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Hydrologic interactions in snow-melt runoff driven semiarid watersheds.

TitleHydrologic interactions in snow-melt runoff driven semiarid watersheds.
Publication TypeConference Paper
Year of Publication2013
AuthorsOchoa, CG, Guldan, SJ, Fernald, AG, Tidwell, VC
Conference NameAmerican Geophysical Union - Fall Meeting
Conference LocationSan Francisco, CA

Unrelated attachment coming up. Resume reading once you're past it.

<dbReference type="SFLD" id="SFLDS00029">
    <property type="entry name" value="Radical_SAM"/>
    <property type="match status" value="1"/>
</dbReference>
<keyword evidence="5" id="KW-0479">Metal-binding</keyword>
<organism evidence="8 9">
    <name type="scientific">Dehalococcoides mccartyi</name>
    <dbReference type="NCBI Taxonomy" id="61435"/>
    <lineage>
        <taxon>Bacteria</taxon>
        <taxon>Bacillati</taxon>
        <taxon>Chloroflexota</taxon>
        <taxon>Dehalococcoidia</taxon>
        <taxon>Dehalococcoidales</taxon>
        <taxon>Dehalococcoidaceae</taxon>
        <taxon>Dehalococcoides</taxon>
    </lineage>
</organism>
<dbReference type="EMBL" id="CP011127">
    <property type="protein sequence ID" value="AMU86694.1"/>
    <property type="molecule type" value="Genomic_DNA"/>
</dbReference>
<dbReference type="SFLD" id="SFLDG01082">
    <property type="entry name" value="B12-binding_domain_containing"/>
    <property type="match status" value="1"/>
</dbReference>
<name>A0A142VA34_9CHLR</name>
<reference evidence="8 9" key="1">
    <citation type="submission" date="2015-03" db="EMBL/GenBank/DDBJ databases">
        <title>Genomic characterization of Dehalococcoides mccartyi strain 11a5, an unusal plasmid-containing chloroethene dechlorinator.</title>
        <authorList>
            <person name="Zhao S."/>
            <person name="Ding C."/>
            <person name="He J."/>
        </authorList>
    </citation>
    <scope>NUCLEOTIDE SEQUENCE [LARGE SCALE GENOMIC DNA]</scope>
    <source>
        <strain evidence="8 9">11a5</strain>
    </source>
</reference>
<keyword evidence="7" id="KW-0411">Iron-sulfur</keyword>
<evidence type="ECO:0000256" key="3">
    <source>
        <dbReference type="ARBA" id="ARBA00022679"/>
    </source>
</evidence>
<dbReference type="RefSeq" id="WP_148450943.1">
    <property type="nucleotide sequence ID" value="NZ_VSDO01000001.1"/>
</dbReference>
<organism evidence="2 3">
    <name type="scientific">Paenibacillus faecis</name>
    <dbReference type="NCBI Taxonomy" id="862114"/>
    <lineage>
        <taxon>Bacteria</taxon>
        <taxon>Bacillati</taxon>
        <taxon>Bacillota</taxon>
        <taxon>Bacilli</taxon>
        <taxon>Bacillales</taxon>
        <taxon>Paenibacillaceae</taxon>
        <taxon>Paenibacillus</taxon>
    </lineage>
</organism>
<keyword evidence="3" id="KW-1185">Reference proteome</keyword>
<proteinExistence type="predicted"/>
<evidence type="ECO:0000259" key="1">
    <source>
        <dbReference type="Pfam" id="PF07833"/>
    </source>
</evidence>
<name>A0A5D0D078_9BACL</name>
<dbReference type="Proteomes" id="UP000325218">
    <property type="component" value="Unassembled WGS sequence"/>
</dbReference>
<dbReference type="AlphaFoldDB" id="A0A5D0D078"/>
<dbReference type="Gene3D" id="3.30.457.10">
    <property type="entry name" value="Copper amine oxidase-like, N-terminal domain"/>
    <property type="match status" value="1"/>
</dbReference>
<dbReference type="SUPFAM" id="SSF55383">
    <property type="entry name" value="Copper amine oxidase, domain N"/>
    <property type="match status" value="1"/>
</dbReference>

One of the main objectives of the study presented is to characterize the hydrologic interactions between the uplands and the downstream irrigated valleys in semiarid watersheds of the southwestern United States. A combined, intensive field data collection and modeling, approach is being used for better understanding the hydrologic connectivity between the headwaters and traditionally-irrigated valleys in three watersheds of northern New Mexico. Study results show a strong hydrologic connectivity between surface water and groundwater in the lower agricultural valleys that follows a seasonal pattern, driven primarily by irrigation contributions to the shallow aquifer.  In one of the irrigated valleys, results showed that for separate irrigation events at the field scale, shallow aquifer recharge ranged from 1 to 230 mm and that for the cumulative irrigation season at the valley scale, aquifer recharge ranged from 1044 to 1350 mm yr-1. Runoff contributions from rain storms can also be a significant source of streamflow in these semiarid watersheds. A significant increase in river stage (0.3 m) was observed in response to runoff from a higher elevation frontal storm that yielded peak discharge of 17.9 m3 s-1 at a tributary monitoring station near the convergence with the Rio Grande. Also, preliminary results using a system dynamics model indicate a strong hydrologic connectivity between snow-melt driven runoff in the headwaters and the recharge of the shallow aquifer in the valley, mainly driven by the use of traditionally-irrigated agriculture systems. This study adds to the understanding of the interconnectedness of different hydrologic components and of the mechanisms of water distribution in semiarid landscapes.